Social media fact check: June 19, 2021
A summary of some of the most popular but completely bogus stories and visuals of the week. None of them are legitimate, even though they have been shared widely on social media. The Associated Press verified them. Here are the facts:
Brain waves are not a factor in naming variants of COVID-19
CLAIM: The new variants of COVID-19 have been named after brain wave frequencies.
THE FACTS: Viral variants and brain wave frequencies are named using letters of the Greek alphabet. But the names have nothing to do with it.
As news about the COVID-19 delta variant grabbed the headlines, online publications began to falsely claim that the new variants were named after brain waves or frequencies. Some articles have falsely claimed that this connection has to do with a secret plot to control humans through technology. For example, articles suggest that a variant of COVID-19 has been named delta because it has a big impact on children, and they have claimed that delta is a brain wave specific to children. But delta waves are actually more closely associated with deep sleep.
“Sleep is essential for development, so in a twisted way you could say that children have more delta waves,” said David McCormick, professor of biology and director of the University’s Institute of Neuroscience. from Oregon. The brain has billions of neurons that oscillate or generate short signals, also called brain waves. The first brain wave discovered was alpha rhythm, which is the predominant rhythm in the visual cortex when you close your eyes, McCormick said.
The COVID-19 delta variant was first discovered in India and is known to be more transmissible than other variants. But the variant did not receive its name as part of a conspiracy to control the brains. The delta variant was named after the World Health Organization announced in May that it would change its labeling system for COVID-19 variants.
The Greek alphabet is often used for naming purposes in math and science, not just brain waves. Prior to the change, COVID-19 variants were referred to by where they were found, as well as complex alphanumeric identifiers related to how a given variant descended from those that came before it. For example, a variant found in South Africa was known as the South African variant, or B.1.351. In order not to name the variants after their location, which the WHO said was “stigmatizing and discriminatory”, the system was changed and the Greek alphabet was selected as the source of labeling. The variants would now be known as alpha (B.1.7), beta (B.1.351), gamma (P.1), and delta (B.1.617.2).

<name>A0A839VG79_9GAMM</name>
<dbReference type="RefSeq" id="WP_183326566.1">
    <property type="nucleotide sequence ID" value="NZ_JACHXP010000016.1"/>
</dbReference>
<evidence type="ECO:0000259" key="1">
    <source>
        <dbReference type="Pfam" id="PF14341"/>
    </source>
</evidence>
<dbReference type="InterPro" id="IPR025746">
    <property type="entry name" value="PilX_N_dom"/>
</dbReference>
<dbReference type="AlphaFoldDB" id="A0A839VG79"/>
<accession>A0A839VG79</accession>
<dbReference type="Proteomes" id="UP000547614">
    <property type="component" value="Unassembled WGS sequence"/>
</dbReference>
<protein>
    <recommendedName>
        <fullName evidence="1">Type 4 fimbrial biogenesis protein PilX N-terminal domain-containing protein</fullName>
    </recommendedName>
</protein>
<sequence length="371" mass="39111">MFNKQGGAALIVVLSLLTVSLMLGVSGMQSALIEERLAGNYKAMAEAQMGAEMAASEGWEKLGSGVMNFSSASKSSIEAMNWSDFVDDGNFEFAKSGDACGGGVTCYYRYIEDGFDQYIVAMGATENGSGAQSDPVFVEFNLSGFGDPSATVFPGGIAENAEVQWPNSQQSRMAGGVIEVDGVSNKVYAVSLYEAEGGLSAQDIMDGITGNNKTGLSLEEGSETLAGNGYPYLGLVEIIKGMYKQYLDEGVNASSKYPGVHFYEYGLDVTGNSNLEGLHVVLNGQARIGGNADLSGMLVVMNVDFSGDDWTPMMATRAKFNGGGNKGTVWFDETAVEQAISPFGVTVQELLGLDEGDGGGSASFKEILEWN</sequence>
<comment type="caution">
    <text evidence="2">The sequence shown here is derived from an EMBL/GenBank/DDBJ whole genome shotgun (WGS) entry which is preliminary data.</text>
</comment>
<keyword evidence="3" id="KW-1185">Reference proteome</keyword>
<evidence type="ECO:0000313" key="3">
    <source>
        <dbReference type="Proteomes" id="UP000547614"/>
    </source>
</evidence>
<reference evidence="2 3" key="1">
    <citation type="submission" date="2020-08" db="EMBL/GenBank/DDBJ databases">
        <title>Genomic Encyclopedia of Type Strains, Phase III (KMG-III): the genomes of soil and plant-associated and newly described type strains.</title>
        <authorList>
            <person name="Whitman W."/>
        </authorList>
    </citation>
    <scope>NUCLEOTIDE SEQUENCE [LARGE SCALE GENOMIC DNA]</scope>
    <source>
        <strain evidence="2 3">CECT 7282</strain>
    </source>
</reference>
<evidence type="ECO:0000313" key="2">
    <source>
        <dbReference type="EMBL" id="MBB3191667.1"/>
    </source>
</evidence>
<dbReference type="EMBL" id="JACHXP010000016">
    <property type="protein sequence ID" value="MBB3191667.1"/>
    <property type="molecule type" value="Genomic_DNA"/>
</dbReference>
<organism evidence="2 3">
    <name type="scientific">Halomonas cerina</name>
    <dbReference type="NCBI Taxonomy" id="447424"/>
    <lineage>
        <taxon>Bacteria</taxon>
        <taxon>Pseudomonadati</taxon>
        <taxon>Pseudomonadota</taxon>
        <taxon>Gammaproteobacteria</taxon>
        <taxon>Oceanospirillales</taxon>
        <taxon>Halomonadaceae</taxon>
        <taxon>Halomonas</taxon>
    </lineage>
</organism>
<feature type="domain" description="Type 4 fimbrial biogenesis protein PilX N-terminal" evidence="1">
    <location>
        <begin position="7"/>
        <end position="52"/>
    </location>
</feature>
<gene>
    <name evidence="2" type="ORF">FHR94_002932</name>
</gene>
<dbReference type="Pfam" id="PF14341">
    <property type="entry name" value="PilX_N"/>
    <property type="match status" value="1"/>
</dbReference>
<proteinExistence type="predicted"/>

Study touting hydroxychloroquine imperfect, experts say
CLAIM: The malaria drug hydroxychloroquine, when used with the antibiotic azithromycin, can improve survival by up to 200% when given to COVID-19 patients on ventilators.
THE FACTS: Experts say the small study this claim is based on proves nothing, and that there is now enough evidence from well-conducted studies to indicate that hydroxychloroquine is not effective in treating COVID -19. The study in question is twisted online to falsely suggest that senior health officials were wrong when they found out that hydroxychloroquine, a drug used to treat malaria, had no benefit as a treatment. COVID-19.
The observational study, which was not approved by independent scientists, gained attention on social media after it was posted on May 31 on Medrxiv, a website that displays medical articles that have not been published. . Articles online, including many supporters of former President Donald Trump, claimed that the study shows that health officials and the media were wrong to downplay the benefits of hydroxychloroquine against COVID-19, which Trump had defended. Several medical professionals told The Associated Press that using the new study to tout the benefits of hydroxychloroquine was misleading.
“This is a very small study from a single hospital that was observational only,” said Dr. Jaimie Meyer, an infectious disease physician at the Yale School of Medicine. “The answer to COVID is vaccination, not hydroxychloroquine. ”